United States District Court, D. Delaware
Stephen B. Brauerman, Sara E. Bussiere, BAYARD, P.A.,
H. Ostrow, Jeffrey P. Weingart, Antonio Papageorgiou, MEISTER
SEELIG & FEIN LLP, New York, New York Attorneys for Plaintiff
B. Blumenfeld, Karen Jacobs, MORRIS, NICHOLS, ARSHT & TUNNELL
LLP, Wilmington, Delaware
L. Keefe, Mark R. Weinstein, Benjamin G. Damstedt, COOLEY
LLP, Palo Alto, California Emily Terrell, COOLEY LLP,
Washington, D.C. Attorneys for Defendants
U.S. DISTRICT JUDGE
before the Court is Defendants' Facebook Inc.
("Facebook") and Instagram LLC's
("Instagram" and collectively with Facebook,
"Defendants") motion to dismiss for failure to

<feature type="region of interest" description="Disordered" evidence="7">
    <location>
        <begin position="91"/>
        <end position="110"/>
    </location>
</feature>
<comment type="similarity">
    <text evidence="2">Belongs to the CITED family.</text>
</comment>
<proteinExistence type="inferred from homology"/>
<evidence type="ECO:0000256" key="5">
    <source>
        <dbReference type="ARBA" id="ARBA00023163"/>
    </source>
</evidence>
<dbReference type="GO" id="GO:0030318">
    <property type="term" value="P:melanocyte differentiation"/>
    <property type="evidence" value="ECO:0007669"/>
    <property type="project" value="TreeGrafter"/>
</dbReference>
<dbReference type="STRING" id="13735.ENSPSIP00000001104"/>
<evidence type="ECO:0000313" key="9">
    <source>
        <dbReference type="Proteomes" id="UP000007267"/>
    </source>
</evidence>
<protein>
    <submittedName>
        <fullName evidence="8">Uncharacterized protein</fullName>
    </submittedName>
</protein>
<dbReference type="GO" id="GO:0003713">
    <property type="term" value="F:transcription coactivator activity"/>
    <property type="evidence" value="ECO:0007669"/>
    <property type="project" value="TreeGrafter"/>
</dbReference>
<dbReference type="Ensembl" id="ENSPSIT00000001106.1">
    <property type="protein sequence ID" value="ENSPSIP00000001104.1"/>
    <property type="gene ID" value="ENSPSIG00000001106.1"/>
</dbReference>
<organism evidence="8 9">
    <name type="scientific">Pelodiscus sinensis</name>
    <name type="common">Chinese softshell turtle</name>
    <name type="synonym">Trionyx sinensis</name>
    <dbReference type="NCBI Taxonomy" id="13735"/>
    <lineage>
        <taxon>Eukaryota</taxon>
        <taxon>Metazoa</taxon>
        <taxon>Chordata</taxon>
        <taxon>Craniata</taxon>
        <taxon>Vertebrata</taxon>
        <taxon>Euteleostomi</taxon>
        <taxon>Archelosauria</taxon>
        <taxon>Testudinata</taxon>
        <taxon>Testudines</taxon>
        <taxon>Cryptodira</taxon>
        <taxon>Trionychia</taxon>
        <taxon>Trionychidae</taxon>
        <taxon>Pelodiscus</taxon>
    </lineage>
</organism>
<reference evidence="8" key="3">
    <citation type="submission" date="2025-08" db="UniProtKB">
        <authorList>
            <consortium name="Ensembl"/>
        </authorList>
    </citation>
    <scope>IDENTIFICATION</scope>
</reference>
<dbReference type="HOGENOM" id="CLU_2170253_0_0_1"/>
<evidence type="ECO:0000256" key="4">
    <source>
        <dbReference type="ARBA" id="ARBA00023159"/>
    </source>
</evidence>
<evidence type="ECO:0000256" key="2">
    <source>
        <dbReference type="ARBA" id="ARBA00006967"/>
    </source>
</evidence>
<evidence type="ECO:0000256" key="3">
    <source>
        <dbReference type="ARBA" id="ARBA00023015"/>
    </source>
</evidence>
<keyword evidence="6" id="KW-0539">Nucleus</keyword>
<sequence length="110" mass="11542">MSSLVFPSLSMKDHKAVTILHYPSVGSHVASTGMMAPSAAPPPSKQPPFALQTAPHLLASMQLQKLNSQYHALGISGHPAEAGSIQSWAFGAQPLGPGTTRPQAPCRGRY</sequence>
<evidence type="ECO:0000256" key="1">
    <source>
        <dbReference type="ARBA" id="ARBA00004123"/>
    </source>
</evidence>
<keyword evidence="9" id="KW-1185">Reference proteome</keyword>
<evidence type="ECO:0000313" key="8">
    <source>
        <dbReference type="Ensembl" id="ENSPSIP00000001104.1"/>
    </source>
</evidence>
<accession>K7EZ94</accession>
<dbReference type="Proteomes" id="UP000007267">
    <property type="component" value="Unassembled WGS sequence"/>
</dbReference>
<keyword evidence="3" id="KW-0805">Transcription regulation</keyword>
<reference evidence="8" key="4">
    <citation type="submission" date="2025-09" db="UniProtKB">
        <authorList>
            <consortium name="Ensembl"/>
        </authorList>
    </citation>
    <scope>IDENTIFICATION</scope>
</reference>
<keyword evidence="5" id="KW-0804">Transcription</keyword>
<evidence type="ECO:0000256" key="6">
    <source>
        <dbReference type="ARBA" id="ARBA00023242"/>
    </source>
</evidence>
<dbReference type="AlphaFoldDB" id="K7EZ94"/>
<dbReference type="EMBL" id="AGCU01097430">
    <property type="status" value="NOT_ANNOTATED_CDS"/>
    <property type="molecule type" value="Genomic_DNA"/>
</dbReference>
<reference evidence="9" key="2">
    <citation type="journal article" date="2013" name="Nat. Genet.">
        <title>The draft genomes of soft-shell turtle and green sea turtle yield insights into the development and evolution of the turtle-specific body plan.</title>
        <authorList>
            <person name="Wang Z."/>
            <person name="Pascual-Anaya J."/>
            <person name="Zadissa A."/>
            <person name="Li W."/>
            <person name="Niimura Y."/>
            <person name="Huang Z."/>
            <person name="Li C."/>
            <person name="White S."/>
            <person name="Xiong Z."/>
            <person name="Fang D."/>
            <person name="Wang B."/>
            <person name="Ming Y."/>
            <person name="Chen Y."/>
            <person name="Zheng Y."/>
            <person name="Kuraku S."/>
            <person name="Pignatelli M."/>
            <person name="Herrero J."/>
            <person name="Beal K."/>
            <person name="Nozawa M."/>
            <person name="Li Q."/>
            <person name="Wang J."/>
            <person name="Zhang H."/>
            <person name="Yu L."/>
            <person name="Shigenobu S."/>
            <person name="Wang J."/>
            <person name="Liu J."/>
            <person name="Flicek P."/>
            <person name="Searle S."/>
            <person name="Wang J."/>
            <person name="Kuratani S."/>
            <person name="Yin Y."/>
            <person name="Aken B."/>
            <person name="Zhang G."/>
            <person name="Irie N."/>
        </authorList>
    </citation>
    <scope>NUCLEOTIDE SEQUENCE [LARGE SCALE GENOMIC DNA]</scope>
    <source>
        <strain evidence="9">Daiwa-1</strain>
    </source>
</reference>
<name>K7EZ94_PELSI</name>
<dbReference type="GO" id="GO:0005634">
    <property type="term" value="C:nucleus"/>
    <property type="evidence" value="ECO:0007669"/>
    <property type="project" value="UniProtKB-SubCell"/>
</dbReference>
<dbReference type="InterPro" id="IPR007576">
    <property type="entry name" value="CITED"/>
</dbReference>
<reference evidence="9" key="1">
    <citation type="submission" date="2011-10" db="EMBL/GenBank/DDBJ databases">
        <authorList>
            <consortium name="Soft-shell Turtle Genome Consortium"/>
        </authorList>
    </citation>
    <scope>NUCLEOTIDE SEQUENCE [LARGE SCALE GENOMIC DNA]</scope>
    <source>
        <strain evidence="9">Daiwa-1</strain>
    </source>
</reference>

state a claim (the "Motion"), filed pursuant to
Federal Rule of Civil Procedure 12(b)(6). (D.I.
Defendants argue that Plaintiff Search and Social Media
Partners, LLC's ("SSMP" or "Plaintiff)
asserted United States Patents Nos. 8, 620, 828 (the
'"828 patent") and 8, 719, 176 (the
'"176 patent") (collectively, the
"asserted patents" or the
"patents-in-suit") are directed to
non-patent-eligible subject matter pursuant to 35 U.S.C.
§ 101 ("Section 101"). For the reasons that
follow, the Court will grant the Motion as to the asserted
claims of the '828 patent and deny it as to the asserted
claims of the '176 patent, without prejudice to
Defendants' ability to re-present the latter § 101
challenge at the summary judgment stage.
'828 patent, entitled "Social Networking System,
Method and Device," issued on December 31, 2013. (D.I. 1
Ex. A) The '176 patent, entitled "Social News
Gathering, Prioritizing, Tagging, Searching and
Syndication," issued on May 6, 2014. (Id. Ex.
B) The '878 patent is a continuation application of the
'176 patent, and the patents therefore share a
specification. (See D.I. 15 at 3 n.7) Both patents
claim priority to application No. 60/486, 630, filed on July